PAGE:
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The Doppler Effect

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**What is the Doppler effect?**

You’ve heard the Doppler effect before. Maybe you were listening to the siren of an ambulance and heard the frequency change as the vehicle passed you. This change in frequency is the Doppler effect, but why does it happen? Let’s explore this phenomenon with some animations. Please click on the link below and WATCH the simulation. Don’t play with it yet!! Continue through the power point.

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**Observer and Source Are Stationary**

The Doppler effect is related to the frequency of the sound heard by an observer compared to the frequency of the sound the source actually produces. fs = frequency produced by the source fo = frequency heard by the observer How does fs compare to fo when the source and observer are stationary? Look at the simulation to answer this question. DON’T PUSH ANY BUTTONS YET! Compare the rate at which the crests (green) and troughs (yellow) are being created to the rate at which the observer is hearing them.

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**Observer and Source Are Stationary**

Without movement there is no Doppler Effect fo = fs

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**Observer Stationary, Source Moving**

How does fo compare to fs when the source is moving towards the observer? How does fo compare to fs when the source is moving away from the observer? Use the simulation to answer these two questions. Click on the “Source approaches” button. In your notes, write down your observations and try to justify why the frequency changes in the way it does.

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**Observer Stationary, Source Moving**

How does fo compare to fs when the source is moving towards the observer? fo > fs The speed at which the wave crests move remains constant. The frequency is larger because the wavelength decreases since the source moves in the direction the wave is moving, not allowing as much space between crests. Note: The source is moving to the left. If the source is moving towards the observer, the wavelength is small, the waves look “bunched” up.

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**Observer Stationary, Source Moving**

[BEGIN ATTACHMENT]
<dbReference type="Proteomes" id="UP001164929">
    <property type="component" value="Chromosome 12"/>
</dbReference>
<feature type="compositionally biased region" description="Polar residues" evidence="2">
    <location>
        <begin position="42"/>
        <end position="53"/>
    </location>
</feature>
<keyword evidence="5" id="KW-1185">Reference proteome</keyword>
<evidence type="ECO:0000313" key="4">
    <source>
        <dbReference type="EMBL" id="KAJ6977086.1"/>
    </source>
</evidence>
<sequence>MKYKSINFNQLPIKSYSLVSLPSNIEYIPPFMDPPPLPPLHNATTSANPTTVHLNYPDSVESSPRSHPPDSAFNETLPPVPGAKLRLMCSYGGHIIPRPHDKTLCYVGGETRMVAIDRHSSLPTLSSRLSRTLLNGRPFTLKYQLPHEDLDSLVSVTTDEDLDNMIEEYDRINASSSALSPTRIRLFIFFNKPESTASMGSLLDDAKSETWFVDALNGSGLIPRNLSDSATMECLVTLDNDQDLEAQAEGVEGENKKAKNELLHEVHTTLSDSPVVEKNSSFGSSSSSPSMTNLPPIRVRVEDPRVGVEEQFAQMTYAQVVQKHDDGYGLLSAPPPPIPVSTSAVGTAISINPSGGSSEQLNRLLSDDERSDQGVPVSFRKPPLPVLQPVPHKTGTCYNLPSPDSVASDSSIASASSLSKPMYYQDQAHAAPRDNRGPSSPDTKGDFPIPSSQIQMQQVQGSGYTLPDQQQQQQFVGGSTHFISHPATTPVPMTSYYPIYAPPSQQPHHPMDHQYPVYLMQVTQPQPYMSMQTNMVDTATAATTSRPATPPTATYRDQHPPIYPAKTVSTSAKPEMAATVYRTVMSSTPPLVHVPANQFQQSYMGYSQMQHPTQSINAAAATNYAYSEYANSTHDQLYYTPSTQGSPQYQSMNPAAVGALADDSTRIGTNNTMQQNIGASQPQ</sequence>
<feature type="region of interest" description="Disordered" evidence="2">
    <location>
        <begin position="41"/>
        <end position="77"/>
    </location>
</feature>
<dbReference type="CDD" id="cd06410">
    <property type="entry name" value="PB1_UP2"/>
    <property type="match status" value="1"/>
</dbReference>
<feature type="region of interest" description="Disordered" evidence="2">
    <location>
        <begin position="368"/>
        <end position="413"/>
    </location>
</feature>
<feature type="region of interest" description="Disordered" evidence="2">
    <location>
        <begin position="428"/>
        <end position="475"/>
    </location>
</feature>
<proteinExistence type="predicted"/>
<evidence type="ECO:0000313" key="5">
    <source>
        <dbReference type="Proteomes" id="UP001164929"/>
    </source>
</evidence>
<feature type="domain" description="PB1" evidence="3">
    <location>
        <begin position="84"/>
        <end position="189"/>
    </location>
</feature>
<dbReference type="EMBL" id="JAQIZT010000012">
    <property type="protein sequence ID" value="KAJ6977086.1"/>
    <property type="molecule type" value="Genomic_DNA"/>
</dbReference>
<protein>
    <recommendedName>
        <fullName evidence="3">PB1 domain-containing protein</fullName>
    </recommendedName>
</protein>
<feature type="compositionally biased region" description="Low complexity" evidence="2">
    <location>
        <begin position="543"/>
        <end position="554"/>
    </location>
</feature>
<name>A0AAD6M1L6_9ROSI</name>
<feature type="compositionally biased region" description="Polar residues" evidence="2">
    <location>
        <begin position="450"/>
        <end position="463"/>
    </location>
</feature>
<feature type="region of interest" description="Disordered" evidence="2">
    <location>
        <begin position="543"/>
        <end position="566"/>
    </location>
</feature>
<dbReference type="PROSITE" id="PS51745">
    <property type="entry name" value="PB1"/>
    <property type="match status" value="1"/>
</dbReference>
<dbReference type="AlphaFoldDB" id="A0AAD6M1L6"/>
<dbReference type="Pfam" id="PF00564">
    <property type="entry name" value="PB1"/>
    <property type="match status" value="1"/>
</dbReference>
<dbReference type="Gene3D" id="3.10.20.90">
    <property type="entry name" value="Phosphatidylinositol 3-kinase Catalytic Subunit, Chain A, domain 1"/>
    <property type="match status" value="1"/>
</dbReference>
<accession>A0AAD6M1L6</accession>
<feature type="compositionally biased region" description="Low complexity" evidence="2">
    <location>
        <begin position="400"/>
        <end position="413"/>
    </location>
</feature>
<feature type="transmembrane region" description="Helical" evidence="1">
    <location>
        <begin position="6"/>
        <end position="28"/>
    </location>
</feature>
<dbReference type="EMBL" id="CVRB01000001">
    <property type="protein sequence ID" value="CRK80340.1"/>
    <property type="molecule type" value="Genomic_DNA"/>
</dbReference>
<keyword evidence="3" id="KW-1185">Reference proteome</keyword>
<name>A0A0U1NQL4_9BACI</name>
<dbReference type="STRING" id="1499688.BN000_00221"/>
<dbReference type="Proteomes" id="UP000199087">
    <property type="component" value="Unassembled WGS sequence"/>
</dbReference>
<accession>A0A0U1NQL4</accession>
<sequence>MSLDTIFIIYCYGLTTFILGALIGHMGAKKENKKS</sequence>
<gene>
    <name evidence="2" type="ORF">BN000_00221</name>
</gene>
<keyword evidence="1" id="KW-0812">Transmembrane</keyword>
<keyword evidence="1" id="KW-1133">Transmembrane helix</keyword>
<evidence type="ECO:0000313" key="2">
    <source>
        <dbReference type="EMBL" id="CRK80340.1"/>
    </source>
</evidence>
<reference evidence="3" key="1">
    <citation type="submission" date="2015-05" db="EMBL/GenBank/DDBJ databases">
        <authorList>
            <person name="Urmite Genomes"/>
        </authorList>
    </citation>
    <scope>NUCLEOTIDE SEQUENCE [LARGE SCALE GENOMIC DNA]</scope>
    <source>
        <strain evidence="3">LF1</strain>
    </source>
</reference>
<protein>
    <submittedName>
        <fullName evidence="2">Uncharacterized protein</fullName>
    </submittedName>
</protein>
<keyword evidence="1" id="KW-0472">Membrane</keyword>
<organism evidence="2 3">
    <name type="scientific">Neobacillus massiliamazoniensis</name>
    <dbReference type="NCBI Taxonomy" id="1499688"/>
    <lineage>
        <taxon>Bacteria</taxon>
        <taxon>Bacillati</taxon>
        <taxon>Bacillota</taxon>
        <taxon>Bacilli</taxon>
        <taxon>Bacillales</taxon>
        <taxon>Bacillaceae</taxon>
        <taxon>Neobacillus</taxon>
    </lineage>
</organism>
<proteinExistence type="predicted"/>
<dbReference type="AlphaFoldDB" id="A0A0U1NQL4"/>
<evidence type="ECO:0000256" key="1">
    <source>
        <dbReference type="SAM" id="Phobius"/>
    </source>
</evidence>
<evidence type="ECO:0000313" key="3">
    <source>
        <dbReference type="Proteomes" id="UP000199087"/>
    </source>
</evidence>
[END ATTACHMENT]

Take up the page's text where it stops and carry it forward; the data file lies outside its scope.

How does fo compare to fs when the source is moving away from the observer? fo < fs The speed at which the wave crests move remains constant. The frequency is smaller because the wavelength increases since the source moves in the opposite direction the wave is moving, resulting in lots of space between crests. Note: The source is moving to the left. If the source is away from the observer, the wavelength is big, the waves look like they are spread apart.

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**Observer Moving, Source Stationary**

How does fo compare to fs when the observer is moving towards the source? How does fo compare to fs when the observer is moving away from the source? Use the simulation to answer these two questions. Click on the “Observer approaches” button. In your notes, write down your observations and try to justify why the frequency changes in the way it does.

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**Observer Moving, Source Stationary**

How does fo compare to fs when the observer is moving towards the source? fo > fs The frequency is larger because the time between hitting crests decreases since after hitting one crest the observer moves towards the source, hitting another crest sooner than they would if they were stationary.

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**Observer Moving, Source Stationary**

How does fo compare to fs when the observer is moving away from the source? fo < fs The frequency is smaller because the time between hitting crests increases. After one crest overtakes them, the observer moves away from the source and the next crest takes longer to overtake them than if they were stationary.